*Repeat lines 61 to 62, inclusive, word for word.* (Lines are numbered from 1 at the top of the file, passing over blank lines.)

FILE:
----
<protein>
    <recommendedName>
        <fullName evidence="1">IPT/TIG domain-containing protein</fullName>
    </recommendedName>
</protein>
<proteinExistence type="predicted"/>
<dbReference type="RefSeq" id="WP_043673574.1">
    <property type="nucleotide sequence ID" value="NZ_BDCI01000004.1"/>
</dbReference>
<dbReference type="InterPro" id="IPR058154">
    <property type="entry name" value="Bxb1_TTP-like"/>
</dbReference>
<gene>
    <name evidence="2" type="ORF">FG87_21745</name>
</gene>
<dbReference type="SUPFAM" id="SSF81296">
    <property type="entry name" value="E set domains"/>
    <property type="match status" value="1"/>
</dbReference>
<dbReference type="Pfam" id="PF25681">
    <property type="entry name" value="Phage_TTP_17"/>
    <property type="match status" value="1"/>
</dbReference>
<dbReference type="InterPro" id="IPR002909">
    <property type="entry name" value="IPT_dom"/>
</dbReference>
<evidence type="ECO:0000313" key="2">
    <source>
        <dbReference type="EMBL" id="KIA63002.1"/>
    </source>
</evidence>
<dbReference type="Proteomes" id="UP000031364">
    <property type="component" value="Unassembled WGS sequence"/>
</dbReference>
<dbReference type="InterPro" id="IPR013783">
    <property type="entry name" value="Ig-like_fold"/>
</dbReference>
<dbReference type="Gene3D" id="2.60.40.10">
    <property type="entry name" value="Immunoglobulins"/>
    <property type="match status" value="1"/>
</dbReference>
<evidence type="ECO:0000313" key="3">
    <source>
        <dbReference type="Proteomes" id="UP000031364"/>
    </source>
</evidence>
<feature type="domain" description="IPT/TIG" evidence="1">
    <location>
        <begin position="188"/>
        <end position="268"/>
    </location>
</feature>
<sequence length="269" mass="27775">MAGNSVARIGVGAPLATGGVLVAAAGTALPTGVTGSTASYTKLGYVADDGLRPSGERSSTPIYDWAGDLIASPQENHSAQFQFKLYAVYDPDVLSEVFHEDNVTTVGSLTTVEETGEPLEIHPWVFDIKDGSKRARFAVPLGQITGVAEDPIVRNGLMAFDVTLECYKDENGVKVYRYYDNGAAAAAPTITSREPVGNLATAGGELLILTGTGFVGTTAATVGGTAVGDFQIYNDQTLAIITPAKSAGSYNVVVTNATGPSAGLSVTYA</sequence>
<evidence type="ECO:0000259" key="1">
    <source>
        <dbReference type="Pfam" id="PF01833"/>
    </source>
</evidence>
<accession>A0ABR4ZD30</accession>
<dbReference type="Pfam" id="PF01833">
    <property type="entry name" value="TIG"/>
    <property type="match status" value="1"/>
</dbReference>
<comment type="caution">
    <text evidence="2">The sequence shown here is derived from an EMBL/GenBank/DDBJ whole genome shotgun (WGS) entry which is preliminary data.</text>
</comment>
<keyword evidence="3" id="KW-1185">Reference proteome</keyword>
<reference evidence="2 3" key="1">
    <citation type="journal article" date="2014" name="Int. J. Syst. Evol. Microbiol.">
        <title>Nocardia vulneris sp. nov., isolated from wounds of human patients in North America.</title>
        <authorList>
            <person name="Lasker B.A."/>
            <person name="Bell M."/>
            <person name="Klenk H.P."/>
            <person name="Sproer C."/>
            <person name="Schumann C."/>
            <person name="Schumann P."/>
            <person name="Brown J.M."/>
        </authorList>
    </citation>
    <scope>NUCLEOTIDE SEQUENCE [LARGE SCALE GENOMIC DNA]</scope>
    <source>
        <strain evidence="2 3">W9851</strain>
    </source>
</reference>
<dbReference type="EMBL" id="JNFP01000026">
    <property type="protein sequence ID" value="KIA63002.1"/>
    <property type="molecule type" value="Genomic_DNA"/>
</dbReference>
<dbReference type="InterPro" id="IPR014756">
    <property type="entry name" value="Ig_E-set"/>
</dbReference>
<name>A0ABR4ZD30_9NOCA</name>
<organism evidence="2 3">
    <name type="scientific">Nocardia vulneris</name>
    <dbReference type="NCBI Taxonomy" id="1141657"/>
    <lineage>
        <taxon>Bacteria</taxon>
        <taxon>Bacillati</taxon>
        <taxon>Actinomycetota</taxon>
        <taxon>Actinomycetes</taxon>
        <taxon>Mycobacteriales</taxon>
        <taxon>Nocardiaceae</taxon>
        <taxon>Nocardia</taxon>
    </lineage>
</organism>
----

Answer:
    <property type="entry name" value="TIG"/>
    <property type="match status" value="1"/>